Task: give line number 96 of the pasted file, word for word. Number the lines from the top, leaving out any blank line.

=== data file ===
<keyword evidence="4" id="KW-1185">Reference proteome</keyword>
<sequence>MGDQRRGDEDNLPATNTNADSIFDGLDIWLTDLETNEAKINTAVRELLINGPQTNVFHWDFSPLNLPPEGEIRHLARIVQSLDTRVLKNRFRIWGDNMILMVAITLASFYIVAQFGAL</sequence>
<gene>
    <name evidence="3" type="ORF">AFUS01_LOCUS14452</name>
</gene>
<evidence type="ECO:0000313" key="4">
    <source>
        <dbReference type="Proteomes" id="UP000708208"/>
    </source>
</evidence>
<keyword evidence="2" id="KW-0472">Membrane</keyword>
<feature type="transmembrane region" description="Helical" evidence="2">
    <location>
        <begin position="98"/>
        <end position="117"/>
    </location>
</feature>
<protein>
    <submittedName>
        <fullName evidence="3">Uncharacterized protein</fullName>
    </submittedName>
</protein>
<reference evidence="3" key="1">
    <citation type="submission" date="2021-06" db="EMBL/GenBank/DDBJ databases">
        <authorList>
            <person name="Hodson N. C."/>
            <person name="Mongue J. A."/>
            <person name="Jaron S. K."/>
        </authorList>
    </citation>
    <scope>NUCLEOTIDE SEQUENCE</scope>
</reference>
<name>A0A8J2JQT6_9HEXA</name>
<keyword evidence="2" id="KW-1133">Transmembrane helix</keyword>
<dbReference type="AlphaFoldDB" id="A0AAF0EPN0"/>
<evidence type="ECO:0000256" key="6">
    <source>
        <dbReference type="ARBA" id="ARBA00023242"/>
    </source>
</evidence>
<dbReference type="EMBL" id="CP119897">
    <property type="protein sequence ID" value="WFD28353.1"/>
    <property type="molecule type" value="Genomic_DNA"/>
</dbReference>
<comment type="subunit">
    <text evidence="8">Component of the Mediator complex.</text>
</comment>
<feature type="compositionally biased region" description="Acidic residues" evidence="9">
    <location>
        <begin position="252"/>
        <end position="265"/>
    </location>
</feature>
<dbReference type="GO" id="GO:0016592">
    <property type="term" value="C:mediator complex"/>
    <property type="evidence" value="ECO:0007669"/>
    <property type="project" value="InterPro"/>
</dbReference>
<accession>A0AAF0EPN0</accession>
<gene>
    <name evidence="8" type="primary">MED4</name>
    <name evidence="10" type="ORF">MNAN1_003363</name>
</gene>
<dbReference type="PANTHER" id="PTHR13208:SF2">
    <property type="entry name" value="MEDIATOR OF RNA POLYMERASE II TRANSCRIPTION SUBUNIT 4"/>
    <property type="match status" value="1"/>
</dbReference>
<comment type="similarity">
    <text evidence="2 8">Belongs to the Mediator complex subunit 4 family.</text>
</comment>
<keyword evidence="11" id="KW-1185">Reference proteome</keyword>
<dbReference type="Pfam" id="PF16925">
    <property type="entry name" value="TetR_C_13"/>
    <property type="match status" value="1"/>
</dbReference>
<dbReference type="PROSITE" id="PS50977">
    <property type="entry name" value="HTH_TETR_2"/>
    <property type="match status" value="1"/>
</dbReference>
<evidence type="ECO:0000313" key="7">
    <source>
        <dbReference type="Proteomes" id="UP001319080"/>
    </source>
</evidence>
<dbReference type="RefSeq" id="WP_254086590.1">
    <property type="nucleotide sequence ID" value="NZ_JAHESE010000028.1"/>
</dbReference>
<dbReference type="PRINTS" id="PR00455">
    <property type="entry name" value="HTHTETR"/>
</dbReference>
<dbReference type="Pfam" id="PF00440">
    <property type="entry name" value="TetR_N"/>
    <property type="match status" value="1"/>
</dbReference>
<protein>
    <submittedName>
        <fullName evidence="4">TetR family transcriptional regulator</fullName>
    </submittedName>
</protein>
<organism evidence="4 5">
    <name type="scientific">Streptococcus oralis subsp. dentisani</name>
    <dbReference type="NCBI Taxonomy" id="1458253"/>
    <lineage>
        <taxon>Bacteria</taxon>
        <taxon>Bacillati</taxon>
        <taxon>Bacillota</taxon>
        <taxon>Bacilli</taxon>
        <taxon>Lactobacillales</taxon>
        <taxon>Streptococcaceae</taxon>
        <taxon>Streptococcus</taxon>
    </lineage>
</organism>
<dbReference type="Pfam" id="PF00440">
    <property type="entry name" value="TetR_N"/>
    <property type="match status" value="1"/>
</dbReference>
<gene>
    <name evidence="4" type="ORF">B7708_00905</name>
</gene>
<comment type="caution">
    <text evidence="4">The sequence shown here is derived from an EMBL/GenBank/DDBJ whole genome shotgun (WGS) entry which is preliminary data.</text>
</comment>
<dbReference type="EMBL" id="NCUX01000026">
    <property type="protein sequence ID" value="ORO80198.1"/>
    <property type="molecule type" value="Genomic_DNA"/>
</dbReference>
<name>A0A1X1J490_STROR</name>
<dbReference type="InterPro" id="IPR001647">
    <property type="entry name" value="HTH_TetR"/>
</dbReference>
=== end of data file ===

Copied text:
    <submittedName>